Updated on: November 21, 2016

Staying on Top of ICD-10

Original story posted on: June 15, 2015

There are so many ICD-10 bills popping up in Congress these days, you may be left wondering what you should do. Many of us might consider the approach of sticking our heads in the sand and hoping it all goes away.


But the bottom line is that this marks a sure indication that ICD-10 is truly going to happen. These bills are not aimed at killing ICD-10; they only shed light on where we may be failing and where you should probably put some focus on action plans in your office.

For example, H.R. 2652 calls for “lack of enforcement,” or dual coding for providers, for a period of two years. At first thought you might raise your fist with a cheer and perform some type of happy dance, but when you analyze this you quickly can begin to understand how it may hurt your practice financially. That’s for reasons such as the following:

  1. Some will allow dual coding and some won’t – can your staff handle the burden of submitting and tracking in two systems? Will they be able to consistently track days in A/R or follow up on claim submissions or resubmissions?
  2. What happens if you submit ICD-9 codes to one plan only to find out they need ICD-10 because they are not dually capable? Will your PM system allow you to swap out codes easily? How much staff time will it take to resubmit and research?
  3. If you submit in ICD-9 and others are treating patients in ICD-10, your conditions may not match up, and this could cause unnecessary record submission, denials, and appeals or more physician time on the phone.
  4. With policy changes, patients may qualify quickly under an ICD-10 code, whereas ICD-9 was more vague; this could cost you more staff time to research, submit more records, and/or require physicians to spend more time in peer-to-peer calls.
  5. What about disease management tracking in your own practice; how will you be able to maintain systems/recalls/reporting under two coding systems?
  6. How would you handle templates for documentation or billing templates? Which codes will it pull from?
  7. If you are using electronic health record (EHR) systems, how will the use of two coding systems affect your quick pick lists?
  8. Most vendors have released ICD-10 solutions, so how much will it cost you to reverse these?

As we get closer to implementation, more information like this is going to pop up as we begin to get ready. The bottom line is that once the information is dissected, we can begin to understand how suggestions like this can actually hurt providers way more than it could help. Like the old adage says, if it sounds too good to be true, chances are it is.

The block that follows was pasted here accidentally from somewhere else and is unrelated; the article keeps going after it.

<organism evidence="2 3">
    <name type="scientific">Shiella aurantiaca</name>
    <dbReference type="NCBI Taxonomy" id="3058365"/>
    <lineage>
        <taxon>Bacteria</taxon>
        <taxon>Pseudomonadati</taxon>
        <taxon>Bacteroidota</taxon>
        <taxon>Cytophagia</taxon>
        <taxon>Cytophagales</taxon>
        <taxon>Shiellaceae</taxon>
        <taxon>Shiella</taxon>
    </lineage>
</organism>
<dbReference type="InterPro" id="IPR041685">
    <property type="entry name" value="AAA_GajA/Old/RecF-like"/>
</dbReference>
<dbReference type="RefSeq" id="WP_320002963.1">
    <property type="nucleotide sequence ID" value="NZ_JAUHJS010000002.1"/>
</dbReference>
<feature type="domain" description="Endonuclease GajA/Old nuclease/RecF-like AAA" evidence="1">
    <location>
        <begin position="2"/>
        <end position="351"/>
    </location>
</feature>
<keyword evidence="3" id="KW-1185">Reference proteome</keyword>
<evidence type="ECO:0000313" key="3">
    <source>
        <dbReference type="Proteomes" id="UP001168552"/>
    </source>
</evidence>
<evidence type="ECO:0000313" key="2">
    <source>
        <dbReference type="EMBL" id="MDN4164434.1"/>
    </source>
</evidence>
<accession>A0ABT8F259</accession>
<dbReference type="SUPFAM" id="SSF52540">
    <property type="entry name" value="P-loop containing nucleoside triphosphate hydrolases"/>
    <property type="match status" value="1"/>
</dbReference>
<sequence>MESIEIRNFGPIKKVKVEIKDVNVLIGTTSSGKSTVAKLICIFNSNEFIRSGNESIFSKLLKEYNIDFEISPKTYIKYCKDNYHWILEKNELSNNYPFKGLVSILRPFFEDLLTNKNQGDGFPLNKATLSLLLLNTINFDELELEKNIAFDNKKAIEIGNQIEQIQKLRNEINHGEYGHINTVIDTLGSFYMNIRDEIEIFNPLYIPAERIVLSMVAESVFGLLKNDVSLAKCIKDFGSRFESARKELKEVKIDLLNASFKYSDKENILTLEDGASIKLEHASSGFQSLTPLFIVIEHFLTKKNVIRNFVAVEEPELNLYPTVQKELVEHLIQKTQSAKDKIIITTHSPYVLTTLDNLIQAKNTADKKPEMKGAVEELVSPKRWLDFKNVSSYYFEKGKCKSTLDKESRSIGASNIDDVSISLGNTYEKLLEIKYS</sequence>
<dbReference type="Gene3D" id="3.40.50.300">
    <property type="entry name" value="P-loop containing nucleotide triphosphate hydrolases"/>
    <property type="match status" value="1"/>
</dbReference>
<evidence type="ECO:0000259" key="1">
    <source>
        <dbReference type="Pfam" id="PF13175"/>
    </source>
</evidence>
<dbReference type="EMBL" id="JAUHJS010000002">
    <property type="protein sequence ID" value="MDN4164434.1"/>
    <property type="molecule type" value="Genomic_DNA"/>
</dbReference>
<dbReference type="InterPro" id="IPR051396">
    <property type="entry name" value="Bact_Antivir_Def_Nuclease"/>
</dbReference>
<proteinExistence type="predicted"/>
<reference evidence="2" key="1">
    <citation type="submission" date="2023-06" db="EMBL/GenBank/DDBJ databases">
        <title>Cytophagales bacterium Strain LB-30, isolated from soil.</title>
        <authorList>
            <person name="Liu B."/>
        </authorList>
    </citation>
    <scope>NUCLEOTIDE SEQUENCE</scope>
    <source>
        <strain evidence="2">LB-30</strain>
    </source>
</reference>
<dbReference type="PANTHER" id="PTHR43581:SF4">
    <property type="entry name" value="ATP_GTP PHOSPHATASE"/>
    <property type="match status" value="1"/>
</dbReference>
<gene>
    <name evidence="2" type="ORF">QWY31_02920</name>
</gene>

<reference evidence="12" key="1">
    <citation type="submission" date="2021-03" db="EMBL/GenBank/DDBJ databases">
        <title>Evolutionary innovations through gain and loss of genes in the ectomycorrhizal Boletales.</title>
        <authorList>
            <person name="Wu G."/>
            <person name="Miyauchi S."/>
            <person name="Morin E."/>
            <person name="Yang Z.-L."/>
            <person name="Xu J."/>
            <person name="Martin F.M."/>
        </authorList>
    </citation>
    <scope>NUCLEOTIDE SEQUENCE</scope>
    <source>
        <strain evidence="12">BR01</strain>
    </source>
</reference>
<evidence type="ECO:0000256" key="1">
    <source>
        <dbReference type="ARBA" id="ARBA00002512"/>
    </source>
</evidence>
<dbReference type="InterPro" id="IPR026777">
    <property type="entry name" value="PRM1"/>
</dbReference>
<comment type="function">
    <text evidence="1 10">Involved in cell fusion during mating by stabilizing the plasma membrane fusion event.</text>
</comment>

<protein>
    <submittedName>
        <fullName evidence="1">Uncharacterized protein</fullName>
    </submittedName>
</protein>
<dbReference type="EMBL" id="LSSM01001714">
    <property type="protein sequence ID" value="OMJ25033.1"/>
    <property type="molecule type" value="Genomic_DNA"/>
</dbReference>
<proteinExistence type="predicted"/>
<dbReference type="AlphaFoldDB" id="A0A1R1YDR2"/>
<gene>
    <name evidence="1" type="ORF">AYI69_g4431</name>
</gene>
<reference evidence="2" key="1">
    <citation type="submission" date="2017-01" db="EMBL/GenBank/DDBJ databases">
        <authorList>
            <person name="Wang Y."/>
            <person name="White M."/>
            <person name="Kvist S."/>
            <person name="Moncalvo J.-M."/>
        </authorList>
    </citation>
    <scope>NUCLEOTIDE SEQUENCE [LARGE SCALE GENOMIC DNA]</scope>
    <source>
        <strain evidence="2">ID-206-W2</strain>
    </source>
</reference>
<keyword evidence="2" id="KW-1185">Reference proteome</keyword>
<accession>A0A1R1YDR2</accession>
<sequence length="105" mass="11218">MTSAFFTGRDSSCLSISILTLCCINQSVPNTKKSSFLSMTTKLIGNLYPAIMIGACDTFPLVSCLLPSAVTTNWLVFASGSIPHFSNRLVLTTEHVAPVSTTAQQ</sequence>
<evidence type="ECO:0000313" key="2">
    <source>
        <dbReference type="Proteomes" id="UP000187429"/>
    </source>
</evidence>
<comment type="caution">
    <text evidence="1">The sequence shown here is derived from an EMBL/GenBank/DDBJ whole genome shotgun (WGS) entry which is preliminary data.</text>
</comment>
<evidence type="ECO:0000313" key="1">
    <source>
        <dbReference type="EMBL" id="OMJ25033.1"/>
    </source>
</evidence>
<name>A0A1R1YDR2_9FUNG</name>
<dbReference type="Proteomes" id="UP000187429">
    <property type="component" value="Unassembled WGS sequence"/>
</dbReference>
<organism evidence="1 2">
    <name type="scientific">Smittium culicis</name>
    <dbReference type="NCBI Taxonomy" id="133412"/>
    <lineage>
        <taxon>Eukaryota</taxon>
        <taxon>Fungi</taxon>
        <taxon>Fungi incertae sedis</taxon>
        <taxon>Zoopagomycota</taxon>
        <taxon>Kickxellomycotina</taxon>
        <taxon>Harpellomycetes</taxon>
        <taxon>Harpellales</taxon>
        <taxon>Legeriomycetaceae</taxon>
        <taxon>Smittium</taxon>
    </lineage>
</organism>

Be sure to stay on top of these issues and develop action plans for your practice on areas you may have forgotten about; chances are doing so will highlight where you may be falling short on implementation efforts.

But whatever you do, don’t stick your head in the sand, because ICD-10 is not going to go away.

Disclaimer: Every reasonable effort was made to ensure the accuracy of this information at the time it was published. However, due to the nature of industry changes over time we cannot guarantee its validity after the year it was published.

Rhonda Buckholtz is the vice president of practice optimization for Eye Care Leaders. She has more than 25 years of experience in healthcare, working in the management, reimbursement, billing, and coding sectors, in addition to being an instructor. She is a past co-chair for the WEDI ICD-10 Implementation Workgroup, Advanced Payment Models Workgroup and has provided testimony ongoing for ICD-10 and standardization of data for NCVHS. Rhonda spends her time on practice optimization for Eye Care Leaders by providing transformational services and revenue integrity for Ophthalmology practices. She was instrumental in developing the Certified Ophthalmology Professional Coder (COPC) exam and curriculum for the AAPC. Rhonda is a member of the ICD10monitor editorial board and makes frequent appearances on Talk Ten Tuesdays.

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